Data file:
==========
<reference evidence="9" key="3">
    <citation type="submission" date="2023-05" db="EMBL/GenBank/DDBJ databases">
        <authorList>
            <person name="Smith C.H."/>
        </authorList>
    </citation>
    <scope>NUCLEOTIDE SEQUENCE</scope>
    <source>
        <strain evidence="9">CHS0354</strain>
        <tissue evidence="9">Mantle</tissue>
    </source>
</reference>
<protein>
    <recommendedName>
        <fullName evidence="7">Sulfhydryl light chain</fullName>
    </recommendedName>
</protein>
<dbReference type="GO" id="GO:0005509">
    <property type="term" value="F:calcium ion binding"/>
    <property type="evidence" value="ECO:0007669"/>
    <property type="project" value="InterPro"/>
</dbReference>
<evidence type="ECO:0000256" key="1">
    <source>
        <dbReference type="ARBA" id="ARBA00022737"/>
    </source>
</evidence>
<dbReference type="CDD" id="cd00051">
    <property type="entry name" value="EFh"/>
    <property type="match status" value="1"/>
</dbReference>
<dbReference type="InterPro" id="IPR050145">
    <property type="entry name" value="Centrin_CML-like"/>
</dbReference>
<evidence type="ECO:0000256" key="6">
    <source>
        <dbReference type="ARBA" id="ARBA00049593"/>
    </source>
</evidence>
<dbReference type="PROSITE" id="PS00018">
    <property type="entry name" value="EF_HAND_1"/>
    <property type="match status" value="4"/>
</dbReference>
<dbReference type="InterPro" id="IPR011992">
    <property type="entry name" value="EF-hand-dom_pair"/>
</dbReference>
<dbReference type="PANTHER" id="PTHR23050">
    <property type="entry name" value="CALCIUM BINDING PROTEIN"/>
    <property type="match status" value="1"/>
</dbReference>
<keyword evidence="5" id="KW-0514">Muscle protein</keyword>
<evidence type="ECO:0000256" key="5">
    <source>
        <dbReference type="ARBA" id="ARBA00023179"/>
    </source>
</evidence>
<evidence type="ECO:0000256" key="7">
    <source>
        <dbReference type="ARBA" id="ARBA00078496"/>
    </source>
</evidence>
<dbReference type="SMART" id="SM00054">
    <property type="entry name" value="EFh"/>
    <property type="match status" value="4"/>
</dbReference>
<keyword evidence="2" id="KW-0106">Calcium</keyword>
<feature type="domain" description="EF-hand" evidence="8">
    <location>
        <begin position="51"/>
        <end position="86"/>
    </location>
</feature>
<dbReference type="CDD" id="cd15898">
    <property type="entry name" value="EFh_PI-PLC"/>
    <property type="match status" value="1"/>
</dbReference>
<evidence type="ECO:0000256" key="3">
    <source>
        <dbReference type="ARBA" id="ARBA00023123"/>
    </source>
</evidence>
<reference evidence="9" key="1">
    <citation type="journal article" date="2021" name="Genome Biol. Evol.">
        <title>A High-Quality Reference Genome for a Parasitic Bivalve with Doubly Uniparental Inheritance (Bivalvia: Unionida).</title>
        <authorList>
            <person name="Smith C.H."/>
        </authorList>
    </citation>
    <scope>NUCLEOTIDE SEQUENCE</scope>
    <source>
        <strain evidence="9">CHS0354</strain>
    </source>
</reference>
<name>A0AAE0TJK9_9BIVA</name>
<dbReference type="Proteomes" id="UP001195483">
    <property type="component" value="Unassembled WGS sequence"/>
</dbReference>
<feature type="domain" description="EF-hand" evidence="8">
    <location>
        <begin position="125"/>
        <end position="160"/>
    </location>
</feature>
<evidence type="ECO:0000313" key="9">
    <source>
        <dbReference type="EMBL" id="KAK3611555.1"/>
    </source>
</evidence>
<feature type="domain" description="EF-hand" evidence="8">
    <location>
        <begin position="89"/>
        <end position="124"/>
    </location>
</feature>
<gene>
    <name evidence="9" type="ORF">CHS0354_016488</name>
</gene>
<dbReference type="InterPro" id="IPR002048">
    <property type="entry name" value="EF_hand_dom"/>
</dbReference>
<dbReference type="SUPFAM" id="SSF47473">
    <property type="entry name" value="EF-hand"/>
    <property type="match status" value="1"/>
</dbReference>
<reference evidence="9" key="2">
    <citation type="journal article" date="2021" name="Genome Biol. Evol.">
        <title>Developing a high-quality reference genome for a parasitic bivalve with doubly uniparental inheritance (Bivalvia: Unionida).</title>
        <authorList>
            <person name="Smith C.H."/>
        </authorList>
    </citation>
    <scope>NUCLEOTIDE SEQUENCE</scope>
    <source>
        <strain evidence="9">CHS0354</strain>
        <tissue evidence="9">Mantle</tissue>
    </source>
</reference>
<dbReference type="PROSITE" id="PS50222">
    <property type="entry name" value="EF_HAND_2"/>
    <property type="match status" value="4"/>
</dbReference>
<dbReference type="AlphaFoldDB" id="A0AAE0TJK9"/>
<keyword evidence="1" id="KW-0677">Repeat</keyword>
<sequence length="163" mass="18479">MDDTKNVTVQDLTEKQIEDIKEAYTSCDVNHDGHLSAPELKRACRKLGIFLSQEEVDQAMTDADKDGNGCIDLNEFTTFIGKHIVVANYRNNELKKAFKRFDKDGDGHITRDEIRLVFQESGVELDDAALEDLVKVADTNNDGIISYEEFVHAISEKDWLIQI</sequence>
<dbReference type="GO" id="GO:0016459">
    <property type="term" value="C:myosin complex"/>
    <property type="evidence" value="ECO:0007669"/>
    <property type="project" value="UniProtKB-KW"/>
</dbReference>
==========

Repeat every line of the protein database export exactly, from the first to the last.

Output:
<reference evidence="9" key="3">
    <citation type="submission" date="2023-05" db="EMBL/GenBank/DDBJ databases">
        <authorList>
            <person name="Smith C.H."/>
        </authorList>
    </citation>
    <scope>NUCLEOTIDE SEQUENCE</scope>
    <source>
        <strain evidence="9">CHS0354</strain>
        <tissue evidence="9">Mantle</tissue>
    </source>
</reference>
<protein>
    <recommendedName>
        <fullName evidence="7">Sulfhydryl light chain</fullName>
    </recommendedName>
</protein>
<dbReference type="GO" id="GO:0005509">
    <property type="term" value="F:calcium ion binding"/>
    <property type="evidence" value="ECO:0007669"/>
    <property type="project" value="InterPro"/>
</dbReference>
<evidence type="ECO:0000256" key="1">
    <source>
        <dbReference type="ARBA" id="ARBA00022737"/>
    </source>
</evidence>
<dbReference type="CDD" id="cd00051">
    <property type="entry name" value="EFh"/>
    <property type="match status" value="1"/>
</dbReference>
<dbReference type="InterPro" id="IPR050145">
    <property type="entry name" value="Centrin_CML-like"/>
</dbReference>
<evidence type="ECO:0000256" key="6">
    <source>
        <dbReference type="ARBA" id="ARBA00049593"/>
    </source>
</evidence>
<dbReference type="PROSITE" id="PS00018">
    <property type="entry name" value="EF_HAND_1"/>
    <property type="match status" value="4"/>
</dbReference>
<dbReference type="InterPro" id="IPR011992">
    <property type="entry name" value="EF-hand-dom_pair"/>
</dbReference>
<dbReference type="PANTHER" id="PTHR23050">
    <property type="entry name" value="CALCIUM BINDING PROTEIN"/>
    <property type="match status" value="1"/>
</dbReference>
<keyword evidence="5" id="KW-0514">Muscle protein</keyword>
<evidence type="ECO:0000256" key="5">
    <source>
        <dbReference type="ARBA" id="ARBA00023179"/>
    </source>
</evidence>
<evidence type="ECO:0000256" key="7">
    <source>
        <dbReference type="ARBA" id="ARBA00078496"/>
    </source>
</evidence>
<dbReference type="SMART" id="SM00054">
    <property type="entry name" value="EFh"/>
    <property type="match status" value="4"/>
</dbReference>
<keyword evidence="2" id="KW-0106">Calcium</keyword>
<feature type="domain" description="EF-hand" evidence="8">
    <location>
        <begin position="51"/>
        <end position="86"/>
    </location>
</feature>
<dbReference type="CDD" id="cd15898">
    <property type="entry name" value="EFh_PI-PLC"/>
    <property type="match status" value="1"/>
</dbReference>
<evidence type="ECO:0000256" key="3">
    <source>
        <dbReference type="ARBA" id="ARBA00023123"/>
    </source>
</evidence>
<reference evidence="9" key="1">
    <citation type="journal article" date="2021" name="Genome Biol. Evol.">
        <title>A High-Quality Reference Genome for a Parasitic Bivalve with Doubly Uniparental Inheritance (Bivalvia: Unionida).</title>
        <authorList>
            <person name="Smith C.H."/>
        </authorList>
    </citation>
    <scope>NUCLEOTIDE SEQUENCE</scope>
    <source>
        <strain evidence="9">CHS0354</strain>
    </source>
</reference>
<name>A0AAE0TJK9_9BIVA</name>
<dbReference type="Proteomes" id="UP001195483">
    <property type="component" value="Unassembled WGS sequence"/>
</dbReference>
<feature type="domain" description="EF-hand" evidence="8">
    <location>
        <begin position="125"/>
        <end position="160"/>
    </location>
</feature>
<evidence type="ECO:0000313" key="9">
    <source>
        <dbReference type="EMBL" id="KAK3611555.1"/>
    </source>
</evidence>
<feature type="domain" description="EF-hand" evidence="8">
    <location>
        <begin position="89"/>
        <end position="124"/>
    </location>
</feature>
<gene>
    <name evidence="9" type="ORF">CHS0354_016488</name>
</gene>
<dbReference type="InterPro" id="IPR002048">
    <property type="entry name" value="EF_hand_dom"/>
</dbReference>
<dbReference type="SUPFAM" id="SSF47473">
    <property type="entry name" value="EF-hand"/>
    <property type="match status" value="1"/>
</dbReference>
<reference evidence="9" key="2">
    <citation type="journal article" date="2021" name="Genome Biol. Evol.">
        <title>Developing a high-quality reference genome for a parasitic bivalve with doubly uniparental inheritance (Bivalvia: Unionida).</title>
        <authorList>
            <person name="Smith C.H."/>
        </authorList>
    </citation>
    <scope>NUCLEOTIDE SEQUENCE</scope>
    <source>
        <strain evidence="9">CHS0354</strain>
        <tissue evidence="9">Mantle</tissue>
    </source>
</reference>
<dbReference type="PROSITE" id="PS50222">
    <property type="entry name" value="EF_HAND_2"/>
    <property type="match status" value="4"/>
</dbReference>
<dbReference type="AlphaFoldDB" id="A0AAE0TJK9"/>
<keyword evidence="1" id="KW-0677">Repeat</keyword>
<sequence length="163" mass="18479">MDDTKNVTVQDLTEKQIEDIKEAYTSCDVNHDGHLSAPELKRACRKLGIFLSQEEVDQAMTDADKDGNGCIDLNEFTTFIGKHIVVANYRNNELKKAFKRFDKDGDGHITRDEIRLVFQESGVELDDAALEDLVKVADTNNDGIISYEEFVHAISEKDWLIQI</sequence>
<dbReference type="GO" id="GO:0016459">
    <property type="term" value="C:myosin complex"/>
    <property type="evidence" value="ECO:0007669"/>
    <property type="project" value="UniProtKB-KW"/>
</dbReference>